The tragic deaths of several animals across the country during the recent cold snap serve as a chilling reminder to always bring animals inside when temperatures plummet.

During the past week alone, an animal control officer in Syracuse, N.Y., reported finding a dead cat who appeared to have frozen to death mid-stride; a chained dog froze to death in Longview, Texas; and five newborn puppies died after being tossed in a ditch in Albuquerque.

A cat abandoned after hours outside a shelter in Kansas City was found with icicles dripping from her nose, and a dog who had been left outside during a snowstorm in Nebraska last month was rescued after a witness saw icicles dripping from his face.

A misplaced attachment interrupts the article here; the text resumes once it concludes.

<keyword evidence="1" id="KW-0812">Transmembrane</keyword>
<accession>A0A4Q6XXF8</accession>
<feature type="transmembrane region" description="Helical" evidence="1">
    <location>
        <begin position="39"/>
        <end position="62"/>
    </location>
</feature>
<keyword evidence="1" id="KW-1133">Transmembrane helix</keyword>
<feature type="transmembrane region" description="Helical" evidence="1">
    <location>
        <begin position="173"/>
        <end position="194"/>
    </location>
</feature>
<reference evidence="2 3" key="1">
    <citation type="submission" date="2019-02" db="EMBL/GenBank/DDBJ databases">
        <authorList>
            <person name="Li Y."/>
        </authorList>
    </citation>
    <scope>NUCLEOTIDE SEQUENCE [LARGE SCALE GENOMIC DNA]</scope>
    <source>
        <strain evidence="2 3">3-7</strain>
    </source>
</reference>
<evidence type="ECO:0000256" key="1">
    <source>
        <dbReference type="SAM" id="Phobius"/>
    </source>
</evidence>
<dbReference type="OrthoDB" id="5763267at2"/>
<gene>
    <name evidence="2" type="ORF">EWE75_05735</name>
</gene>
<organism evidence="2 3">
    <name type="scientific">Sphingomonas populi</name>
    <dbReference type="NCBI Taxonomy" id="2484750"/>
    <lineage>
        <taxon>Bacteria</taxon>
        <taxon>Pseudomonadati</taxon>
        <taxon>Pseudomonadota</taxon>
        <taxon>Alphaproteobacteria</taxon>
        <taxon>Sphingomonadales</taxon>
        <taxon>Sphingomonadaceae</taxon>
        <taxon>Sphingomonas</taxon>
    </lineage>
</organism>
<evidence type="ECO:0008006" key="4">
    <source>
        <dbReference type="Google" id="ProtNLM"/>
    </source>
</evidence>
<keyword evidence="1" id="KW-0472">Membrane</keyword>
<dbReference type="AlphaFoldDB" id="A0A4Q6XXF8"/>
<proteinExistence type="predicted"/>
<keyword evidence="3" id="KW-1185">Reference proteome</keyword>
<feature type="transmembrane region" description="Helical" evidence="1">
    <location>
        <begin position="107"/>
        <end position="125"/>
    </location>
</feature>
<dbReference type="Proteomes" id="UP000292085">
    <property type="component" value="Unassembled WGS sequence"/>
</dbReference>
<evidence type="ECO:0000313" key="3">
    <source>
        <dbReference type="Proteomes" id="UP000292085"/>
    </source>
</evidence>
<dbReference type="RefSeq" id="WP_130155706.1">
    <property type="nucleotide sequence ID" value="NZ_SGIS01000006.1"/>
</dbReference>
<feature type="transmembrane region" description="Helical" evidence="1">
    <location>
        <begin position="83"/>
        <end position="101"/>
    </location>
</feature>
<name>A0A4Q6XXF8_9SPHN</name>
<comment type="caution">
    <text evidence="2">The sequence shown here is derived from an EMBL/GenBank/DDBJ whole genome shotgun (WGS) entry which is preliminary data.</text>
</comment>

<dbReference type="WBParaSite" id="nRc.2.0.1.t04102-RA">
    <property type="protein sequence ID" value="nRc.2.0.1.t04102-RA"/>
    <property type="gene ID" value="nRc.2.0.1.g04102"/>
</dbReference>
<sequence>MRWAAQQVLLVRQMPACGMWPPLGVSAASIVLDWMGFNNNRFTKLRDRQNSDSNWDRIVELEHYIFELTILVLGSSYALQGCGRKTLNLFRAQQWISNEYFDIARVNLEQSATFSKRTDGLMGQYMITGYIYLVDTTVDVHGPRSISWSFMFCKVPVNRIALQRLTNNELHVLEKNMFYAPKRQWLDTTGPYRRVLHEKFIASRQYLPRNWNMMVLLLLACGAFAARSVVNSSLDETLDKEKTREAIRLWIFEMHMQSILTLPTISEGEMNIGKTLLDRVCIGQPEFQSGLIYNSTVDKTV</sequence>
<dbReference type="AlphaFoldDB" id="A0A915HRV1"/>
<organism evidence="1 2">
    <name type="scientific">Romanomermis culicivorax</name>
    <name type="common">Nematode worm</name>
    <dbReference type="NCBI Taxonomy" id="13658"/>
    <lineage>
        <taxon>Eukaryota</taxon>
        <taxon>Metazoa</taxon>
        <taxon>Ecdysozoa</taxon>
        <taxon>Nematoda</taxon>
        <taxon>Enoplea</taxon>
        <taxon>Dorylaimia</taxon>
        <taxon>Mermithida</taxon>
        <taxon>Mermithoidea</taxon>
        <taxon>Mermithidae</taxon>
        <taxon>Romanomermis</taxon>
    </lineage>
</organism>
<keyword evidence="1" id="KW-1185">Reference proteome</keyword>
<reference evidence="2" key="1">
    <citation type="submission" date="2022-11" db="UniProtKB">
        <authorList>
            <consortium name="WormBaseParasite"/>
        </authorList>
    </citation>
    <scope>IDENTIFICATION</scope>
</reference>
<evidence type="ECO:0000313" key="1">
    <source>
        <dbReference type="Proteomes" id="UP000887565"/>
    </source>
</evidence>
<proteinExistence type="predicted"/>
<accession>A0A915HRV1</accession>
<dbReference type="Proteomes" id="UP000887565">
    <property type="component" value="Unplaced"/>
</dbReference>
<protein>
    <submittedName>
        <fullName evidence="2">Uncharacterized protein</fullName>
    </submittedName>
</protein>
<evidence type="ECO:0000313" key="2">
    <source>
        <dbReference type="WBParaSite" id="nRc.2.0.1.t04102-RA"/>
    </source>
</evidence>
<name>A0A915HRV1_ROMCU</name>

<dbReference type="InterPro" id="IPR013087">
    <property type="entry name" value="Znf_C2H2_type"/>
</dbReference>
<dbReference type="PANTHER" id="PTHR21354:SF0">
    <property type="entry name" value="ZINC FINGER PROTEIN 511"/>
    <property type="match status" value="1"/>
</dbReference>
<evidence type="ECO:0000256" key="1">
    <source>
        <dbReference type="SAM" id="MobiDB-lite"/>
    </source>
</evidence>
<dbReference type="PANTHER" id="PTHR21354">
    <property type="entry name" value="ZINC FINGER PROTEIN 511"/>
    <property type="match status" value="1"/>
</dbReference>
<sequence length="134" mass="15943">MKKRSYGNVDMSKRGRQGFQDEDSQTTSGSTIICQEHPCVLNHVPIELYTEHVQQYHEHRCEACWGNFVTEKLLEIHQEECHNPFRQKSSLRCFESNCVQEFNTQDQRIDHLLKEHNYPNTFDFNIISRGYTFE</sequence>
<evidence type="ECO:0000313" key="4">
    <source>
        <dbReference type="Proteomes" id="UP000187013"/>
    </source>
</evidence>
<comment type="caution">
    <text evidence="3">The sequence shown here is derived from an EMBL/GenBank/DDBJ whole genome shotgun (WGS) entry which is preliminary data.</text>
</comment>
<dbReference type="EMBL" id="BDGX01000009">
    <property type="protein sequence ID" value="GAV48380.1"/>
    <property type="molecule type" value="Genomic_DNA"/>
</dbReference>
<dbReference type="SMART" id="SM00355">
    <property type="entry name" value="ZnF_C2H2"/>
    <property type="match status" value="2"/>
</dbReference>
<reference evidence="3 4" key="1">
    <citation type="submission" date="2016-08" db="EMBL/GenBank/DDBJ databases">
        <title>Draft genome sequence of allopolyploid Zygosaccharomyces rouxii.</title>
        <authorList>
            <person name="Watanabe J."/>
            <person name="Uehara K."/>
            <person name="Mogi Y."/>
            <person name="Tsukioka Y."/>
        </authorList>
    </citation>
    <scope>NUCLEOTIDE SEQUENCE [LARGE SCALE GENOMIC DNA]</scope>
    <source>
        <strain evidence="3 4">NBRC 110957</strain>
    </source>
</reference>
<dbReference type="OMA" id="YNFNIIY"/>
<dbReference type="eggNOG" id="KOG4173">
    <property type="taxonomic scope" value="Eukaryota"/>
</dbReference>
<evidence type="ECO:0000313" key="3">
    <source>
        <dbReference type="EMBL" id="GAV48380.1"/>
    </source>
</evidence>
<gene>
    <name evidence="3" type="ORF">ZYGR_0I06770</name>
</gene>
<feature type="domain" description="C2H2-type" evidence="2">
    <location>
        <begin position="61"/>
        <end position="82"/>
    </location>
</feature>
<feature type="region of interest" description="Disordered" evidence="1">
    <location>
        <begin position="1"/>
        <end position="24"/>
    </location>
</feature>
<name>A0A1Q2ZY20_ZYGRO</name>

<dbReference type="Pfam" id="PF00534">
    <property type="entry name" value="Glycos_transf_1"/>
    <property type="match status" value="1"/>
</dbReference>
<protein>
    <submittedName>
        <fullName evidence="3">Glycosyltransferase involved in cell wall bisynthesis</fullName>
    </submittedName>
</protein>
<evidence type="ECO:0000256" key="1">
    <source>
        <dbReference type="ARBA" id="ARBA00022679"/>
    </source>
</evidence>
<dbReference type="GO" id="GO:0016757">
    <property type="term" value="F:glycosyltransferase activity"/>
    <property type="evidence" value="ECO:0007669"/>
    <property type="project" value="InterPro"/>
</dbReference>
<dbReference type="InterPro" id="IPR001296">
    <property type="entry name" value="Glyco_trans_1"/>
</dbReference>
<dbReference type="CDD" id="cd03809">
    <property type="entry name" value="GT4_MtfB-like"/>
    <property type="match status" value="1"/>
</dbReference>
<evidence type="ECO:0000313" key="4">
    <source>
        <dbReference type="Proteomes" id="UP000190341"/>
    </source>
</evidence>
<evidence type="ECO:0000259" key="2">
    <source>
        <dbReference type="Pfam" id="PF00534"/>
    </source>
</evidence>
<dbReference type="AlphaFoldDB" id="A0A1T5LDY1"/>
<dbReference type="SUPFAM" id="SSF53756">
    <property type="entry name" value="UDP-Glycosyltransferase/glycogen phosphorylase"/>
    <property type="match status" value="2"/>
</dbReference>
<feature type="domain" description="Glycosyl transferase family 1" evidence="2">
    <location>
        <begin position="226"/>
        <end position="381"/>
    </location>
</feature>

Dogs and cats are not immune to the cold any more than a person would be if he or she were to sit outside all day. Many dogs, including short-haired breeds, young or elderly dogs and small dogs are even less able to handle the cold than humans are.

Animals need our help in order to survive. If you see an animal being denied adequate food, water, or shelter, please alert authorities right away. Your intervention could save a life.

ALISE MULLINS

PETA Foundation

Norfolk, VA 23510